"We went ahead and we are adding dirt then trying to level them back up to get them ready whenever they do start playing again," Epting said. "Hopefully the governor and the city will allow the Cotton States Baseball League to play in June. 

Besides all the fields at the Sportsplex at BNA Bank Park, the Park Commission staff also mow and maintain city parks at Alabama Street, Shady Dell and Park Along the River.

"We mow the trails and maintain all the trails and with all that, we mow and maintain upward to 200 acres for the city," Epting said. "We mow some of the ball fields twice a week and even some of the parks need to be mowed twice a week.

"We've got our routine down and we've been able to cover everything even through all the rain. The city has provided us with good equipment, so we've been able to keep everything mowed. We've kept it so people can walk on the trails without having to worry about tall grass or snakes. The walking trails have never stopped, people have been walking on them throughout this whole thing."

The Spraypark at BNA Bank Park will also not be open for children this year due to the pandemic and other issues related to maintenance. 

"It would be impossible to do social distancing at the Spraypark and we were going to have to spend several thousands of dollars to get it running," said Epting. "Hopefully by next year we can get those repairs made and be able to open up like normal. The board also made the decision to not open the Spraypark at all this year."

Tennis has been shut down this year too, not only for high school, but for those that were taking lessons.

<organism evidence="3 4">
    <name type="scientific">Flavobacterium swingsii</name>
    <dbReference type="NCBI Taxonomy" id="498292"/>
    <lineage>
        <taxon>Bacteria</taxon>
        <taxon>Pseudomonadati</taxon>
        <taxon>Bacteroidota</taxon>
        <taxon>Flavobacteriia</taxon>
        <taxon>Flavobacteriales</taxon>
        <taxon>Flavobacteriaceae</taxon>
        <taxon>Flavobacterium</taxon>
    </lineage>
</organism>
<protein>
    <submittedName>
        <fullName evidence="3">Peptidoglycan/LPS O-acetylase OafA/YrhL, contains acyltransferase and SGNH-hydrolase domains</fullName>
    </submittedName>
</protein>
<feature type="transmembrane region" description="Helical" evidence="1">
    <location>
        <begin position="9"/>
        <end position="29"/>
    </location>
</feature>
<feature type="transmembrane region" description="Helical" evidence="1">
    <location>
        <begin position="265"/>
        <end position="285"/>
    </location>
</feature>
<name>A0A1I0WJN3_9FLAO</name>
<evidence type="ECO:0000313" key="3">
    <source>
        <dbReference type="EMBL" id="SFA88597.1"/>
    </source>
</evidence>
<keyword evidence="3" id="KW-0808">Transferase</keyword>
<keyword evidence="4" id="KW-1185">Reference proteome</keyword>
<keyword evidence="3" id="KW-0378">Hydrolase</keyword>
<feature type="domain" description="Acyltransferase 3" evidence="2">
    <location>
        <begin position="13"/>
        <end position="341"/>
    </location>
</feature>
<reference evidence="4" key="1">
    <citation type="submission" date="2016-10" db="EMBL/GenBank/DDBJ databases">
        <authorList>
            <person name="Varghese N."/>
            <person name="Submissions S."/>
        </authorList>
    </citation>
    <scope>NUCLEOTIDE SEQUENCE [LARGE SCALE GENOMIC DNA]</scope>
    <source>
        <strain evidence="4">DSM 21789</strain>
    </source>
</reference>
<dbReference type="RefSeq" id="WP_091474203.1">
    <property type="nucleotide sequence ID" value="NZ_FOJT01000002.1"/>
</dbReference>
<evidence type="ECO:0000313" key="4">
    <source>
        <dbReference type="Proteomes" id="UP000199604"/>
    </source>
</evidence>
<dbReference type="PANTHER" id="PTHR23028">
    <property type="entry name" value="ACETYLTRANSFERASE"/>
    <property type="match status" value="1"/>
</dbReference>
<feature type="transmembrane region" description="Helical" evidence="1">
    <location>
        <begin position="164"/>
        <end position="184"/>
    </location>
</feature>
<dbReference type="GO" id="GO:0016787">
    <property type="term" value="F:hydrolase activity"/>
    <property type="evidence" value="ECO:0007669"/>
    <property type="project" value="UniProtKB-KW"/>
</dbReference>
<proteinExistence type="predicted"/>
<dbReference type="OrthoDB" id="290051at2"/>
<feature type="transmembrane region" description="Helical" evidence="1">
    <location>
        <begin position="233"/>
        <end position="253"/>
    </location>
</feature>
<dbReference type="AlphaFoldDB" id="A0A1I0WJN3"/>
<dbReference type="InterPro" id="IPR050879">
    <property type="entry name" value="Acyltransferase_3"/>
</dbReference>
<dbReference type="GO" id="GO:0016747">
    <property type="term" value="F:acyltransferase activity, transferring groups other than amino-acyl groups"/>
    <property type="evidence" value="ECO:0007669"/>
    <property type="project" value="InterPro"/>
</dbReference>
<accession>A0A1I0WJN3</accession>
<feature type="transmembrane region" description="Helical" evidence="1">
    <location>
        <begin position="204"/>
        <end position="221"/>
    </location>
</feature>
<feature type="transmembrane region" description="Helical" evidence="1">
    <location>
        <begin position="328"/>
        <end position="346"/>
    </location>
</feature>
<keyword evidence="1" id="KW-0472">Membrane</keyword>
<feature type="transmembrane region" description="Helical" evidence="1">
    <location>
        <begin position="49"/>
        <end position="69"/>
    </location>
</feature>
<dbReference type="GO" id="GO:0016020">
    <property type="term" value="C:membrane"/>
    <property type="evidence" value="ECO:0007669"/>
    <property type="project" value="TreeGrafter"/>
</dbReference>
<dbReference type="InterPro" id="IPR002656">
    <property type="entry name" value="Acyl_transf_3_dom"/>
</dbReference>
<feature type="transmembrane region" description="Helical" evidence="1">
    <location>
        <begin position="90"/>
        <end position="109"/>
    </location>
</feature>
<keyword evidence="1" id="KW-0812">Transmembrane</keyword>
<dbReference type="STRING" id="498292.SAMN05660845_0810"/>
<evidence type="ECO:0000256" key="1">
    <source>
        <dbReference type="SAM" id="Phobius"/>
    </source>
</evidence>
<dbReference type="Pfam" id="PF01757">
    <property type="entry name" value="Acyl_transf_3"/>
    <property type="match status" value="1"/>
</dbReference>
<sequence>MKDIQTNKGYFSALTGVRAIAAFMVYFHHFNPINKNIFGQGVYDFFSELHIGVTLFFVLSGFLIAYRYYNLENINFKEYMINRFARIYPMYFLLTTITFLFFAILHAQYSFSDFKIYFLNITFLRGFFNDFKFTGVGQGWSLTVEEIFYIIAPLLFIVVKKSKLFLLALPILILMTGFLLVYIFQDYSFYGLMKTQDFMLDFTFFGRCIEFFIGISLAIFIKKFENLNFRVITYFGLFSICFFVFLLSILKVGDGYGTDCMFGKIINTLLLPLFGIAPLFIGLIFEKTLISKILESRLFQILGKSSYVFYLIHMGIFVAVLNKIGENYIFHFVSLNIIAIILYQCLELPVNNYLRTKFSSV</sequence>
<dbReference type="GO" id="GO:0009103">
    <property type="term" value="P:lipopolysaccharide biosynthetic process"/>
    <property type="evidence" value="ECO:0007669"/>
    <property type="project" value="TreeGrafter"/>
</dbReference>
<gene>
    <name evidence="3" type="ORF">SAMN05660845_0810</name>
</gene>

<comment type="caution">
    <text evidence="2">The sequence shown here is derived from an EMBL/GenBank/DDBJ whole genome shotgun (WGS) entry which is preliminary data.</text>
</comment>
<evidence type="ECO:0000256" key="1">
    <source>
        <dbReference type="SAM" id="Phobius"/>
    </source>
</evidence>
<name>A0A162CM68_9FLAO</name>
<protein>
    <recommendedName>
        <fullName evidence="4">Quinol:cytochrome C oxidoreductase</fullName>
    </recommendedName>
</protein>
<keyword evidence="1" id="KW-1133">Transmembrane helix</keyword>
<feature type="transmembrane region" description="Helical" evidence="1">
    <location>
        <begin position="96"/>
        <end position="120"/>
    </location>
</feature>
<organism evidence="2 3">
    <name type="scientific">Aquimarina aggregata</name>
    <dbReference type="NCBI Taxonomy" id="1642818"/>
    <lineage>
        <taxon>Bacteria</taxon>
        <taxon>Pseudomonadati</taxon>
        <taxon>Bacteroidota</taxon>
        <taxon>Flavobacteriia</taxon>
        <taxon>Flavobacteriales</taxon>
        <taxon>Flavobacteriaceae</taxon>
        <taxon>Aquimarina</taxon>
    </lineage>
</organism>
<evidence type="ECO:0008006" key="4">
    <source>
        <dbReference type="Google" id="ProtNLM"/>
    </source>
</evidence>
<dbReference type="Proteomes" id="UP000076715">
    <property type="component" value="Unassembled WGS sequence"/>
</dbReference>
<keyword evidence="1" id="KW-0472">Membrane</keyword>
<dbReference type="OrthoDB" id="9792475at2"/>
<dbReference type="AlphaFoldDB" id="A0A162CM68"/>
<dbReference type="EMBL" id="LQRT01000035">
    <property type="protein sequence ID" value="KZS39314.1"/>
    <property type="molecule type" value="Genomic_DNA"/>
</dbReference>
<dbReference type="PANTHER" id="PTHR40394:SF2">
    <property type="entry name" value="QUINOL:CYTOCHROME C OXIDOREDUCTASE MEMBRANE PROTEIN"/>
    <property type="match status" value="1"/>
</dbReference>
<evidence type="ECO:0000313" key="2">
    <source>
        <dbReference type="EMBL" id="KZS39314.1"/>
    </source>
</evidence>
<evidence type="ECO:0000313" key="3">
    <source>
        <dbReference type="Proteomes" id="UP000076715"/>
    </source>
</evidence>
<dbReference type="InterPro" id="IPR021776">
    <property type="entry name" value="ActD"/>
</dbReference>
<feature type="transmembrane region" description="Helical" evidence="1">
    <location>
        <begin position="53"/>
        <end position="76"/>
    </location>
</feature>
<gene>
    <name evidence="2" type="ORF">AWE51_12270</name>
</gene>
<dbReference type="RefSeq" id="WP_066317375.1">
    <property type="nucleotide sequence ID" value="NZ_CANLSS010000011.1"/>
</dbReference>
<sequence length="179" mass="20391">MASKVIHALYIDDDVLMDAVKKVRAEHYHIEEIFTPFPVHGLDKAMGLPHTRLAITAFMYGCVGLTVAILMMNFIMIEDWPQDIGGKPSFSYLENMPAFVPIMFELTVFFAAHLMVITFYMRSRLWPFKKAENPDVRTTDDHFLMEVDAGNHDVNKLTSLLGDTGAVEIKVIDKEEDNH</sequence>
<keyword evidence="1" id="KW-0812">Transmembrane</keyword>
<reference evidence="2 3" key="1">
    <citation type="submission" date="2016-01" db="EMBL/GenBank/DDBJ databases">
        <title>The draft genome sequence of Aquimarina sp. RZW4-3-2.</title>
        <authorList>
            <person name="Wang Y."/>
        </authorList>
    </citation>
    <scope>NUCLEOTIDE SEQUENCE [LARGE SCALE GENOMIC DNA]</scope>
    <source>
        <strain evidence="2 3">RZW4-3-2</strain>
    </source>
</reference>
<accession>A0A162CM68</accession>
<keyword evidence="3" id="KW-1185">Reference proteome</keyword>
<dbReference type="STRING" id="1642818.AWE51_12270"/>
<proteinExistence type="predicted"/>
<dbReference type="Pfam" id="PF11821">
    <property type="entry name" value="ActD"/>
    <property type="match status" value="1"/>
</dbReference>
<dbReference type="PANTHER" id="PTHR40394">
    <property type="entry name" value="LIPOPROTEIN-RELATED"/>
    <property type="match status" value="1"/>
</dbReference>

"Bo Bowman has been affected by the shutdown with all the kids that cannot take lessons and that has affected the economy too because people are not coming in and getting their lessons, spending money and all that," Epting said. We've taken a hit money-wise, but we've got to be safe."

Epting holds out optimism that maybe some of the activities that usually go on at the Sportsplex will happen this summer as only time will tell if it comes to fruition. 

"We do have some tournaments scheduled in June and July plus a Grand Slam Tournament, so we are hoping that we will get the go ahead on those to be able to play and getting folks to coming back to the Sportplex, coming back to town, bringing in some revenue and getting the economy rolling. All of the city budgets have been hit by this because the tax dollars are not coming in.

"Hopefully this will get headed in the right direction and we will get started back up having games. We hope to see the people coming back out and the players practicing ball and whatever. We hope our soccer league will not be affected in the fall because we had really good numbers in it last year and I expect more this year because they didn't get to play baseball or softball. We've also got a couple of high school cross country events scheduled in the fall. Hopefully this virus will get out of the way and we can move forward."